Forces of Change
pinatubo plain dealer headline Thar She Blows!
“Thar She Blows!”
Satellite view of the plume of smoke and ash from the eruption of Mount Pinatubo, Phillipines.
Photo courtesy of NASA/JSC Digital Image Collection

Volcanic Eruption!

Aerosols from Volcanoes

Erupting volcanoes blast out fine particles known as aerosols that can circle the globe, blocking sunlight and dropping temperatures worldwide. Snow fell in New England in June 1816, making it the “Year without a Summer.” The deep freeze was partly the result of aerosols and ash spewed from the Tambora volcano in Indonesia in 1815, the largest recorded volcanic eruption.

Krakatoa 1883
The August 1883 eruption of Krakatoa shot 25 cubic km (six cubic miles) of ash and rock into the atmosphere. The sound of the explosion was heard 4800 km (3000 miles) away.
Photo © CORBIS
Crepuscular Rays
When partially blocked by trees or clouds, light from the setting sun breaks into unique beams called crepuscular rays that resemble the unusual sunsets produced by volcanic eruptions. Light from crepuscular rays scatters off gases in the atmosphere much as sunlight deflects off volcanic aerosols.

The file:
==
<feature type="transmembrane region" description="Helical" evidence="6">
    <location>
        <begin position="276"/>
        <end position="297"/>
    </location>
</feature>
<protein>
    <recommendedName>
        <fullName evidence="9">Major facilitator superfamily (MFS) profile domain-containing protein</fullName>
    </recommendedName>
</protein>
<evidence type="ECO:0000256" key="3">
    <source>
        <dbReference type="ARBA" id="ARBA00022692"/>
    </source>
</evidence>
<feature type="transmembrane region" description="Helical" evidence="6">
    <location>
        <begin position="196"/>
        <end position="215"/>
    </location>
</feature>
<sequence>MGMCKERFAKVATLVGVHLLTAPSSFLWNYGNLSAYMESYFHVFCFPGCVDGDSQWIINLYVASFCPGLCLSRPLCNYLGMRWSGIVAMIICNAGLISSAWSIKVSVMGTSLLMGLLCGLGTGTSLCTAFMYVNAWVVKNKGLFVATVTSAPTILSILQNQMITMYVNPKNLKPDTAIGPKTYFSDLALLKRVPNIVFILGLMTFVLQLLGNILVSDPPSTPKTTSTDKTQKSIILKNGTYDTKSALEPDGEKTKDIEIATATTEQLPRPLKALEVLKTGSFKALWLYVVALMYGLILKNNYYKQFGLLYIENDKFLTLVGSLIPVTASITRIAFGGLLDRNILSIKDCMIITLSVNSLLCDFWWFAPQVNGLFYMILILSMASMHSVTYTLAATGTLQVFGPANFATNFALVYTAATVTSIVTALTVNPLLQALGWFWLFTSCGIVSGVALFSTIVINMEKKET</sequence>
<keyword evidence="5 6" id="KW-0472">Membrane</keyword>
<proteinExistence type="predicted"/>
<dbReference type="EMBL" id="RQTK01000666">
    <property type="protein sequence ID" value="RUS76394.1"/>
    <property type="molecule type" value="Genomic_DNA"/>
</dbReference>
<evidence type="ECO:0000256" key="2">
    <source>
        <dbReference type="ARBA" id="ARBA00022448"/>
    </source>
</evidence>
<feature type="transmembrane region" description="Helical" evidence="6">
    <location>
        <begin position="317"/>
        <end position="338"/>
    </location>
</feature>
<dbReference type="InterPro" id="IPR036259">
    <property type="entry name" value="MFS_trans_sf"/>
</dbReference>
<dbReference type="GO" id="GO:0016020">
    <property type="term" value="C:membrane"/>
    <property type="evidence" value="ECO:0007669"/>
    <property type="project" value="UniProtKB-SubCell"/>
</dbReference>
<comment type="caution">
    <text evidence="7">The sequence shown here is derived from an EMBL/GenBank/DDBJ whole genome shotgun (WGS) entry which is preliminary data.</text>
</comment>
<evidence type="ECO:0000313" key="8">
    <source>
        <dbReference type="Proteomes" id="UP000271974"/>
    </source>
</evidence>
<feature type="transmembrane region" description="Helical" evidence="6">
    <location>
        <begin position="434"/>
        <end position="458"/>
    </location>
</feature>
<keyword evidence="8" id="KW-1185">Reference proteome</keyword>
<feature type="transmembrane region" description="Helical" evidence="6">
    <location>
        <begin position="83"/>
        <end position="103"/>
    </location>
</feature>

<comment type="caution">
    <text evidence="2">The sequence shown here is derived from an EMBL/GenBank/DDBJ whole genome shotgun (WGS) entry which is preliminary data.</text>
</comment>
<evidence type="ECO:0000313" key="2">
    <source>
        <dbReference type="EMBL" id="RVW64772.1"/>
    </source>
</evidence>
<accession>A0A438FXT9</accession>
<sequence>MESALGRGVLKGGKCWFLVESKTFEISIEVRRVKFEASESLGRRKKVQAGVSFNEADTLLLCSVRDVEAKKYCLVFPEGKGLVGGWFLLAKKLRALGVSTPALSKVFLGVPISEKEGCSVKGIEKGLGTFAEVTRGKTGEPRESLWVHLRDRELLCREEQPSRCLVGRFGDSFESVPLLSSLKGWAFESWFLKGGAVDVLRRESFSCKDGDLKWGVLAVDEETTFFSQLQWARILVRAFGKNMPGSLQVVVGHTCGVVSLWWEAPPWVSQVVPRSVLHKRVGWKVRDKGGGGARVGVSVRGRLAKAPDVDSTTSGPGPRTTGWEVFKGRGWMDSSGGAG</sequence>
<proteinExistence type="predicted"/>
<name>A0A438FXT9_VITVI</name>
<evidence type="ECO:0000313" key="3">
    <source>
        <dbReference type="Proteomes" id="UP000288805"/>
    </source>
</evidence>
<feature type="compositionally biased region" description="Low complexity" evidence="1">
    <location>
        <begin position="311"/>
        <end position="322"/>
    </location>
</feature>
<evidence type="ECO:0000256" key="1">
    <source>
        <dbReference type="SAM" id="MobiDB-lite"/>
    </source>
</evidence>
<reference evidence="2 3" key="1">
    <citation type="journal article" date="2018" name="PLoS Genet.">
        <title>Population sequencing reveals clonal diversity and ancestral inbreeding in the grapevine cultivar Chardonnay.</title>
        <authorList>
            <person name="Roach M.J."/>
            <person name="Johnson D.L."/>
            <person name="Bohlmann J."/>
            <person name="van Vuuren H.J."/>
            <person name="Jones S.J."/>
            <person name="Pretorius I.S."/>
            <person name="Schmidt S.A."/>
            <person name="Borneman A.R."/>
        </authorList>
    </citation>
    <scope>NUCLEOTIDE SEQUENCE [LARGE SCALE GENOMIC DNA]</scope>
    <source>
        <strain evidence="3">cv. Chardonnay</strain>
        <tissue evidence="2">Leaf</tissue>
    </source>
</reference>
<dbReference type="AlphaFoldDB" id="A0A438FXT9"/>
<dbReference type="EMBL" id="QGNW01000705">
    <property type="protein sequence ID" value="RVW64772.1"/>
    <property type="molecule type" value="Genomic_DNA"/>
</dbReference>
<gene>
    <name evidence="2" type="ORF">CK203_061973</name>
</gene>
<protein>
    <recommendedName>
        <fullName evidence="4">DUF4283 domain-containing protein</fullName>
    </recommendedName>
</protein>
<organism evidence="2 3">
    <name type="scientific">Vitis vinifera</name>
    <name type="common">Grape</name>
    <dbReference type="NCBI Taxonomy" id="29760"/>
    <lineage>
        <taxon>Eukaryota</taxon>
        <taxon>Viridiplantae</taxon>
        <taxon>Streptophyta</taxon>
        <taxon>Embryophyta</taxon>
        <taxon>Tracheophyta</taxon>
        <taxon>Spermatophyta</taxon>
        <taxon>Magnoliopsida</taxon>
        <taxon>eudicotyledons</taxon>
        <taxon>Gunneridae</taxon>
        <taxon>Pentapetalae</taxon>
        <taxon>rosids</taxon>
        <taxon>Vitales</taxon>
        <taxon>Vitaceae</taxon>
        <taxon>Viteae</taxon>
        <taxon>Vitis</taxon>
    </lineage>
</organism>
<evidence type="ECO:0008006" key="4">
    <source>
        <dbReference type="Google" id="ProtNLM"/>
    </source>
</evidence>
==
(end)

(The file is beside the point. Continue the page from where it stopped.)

Photo © Aden and Marjorie Meinel
Stunning Sunset
The Krakatoa eruption created spectacular sunsets for years. Light from the setting sun scattered off aerosols of sulfuric acid that circulated over much of the globe. The acid came from a mixture of water vapor and the sulfur dioxide gas blasted out of the volcano.
Sketch by William Ascroft © National Museum of Science and Industry, London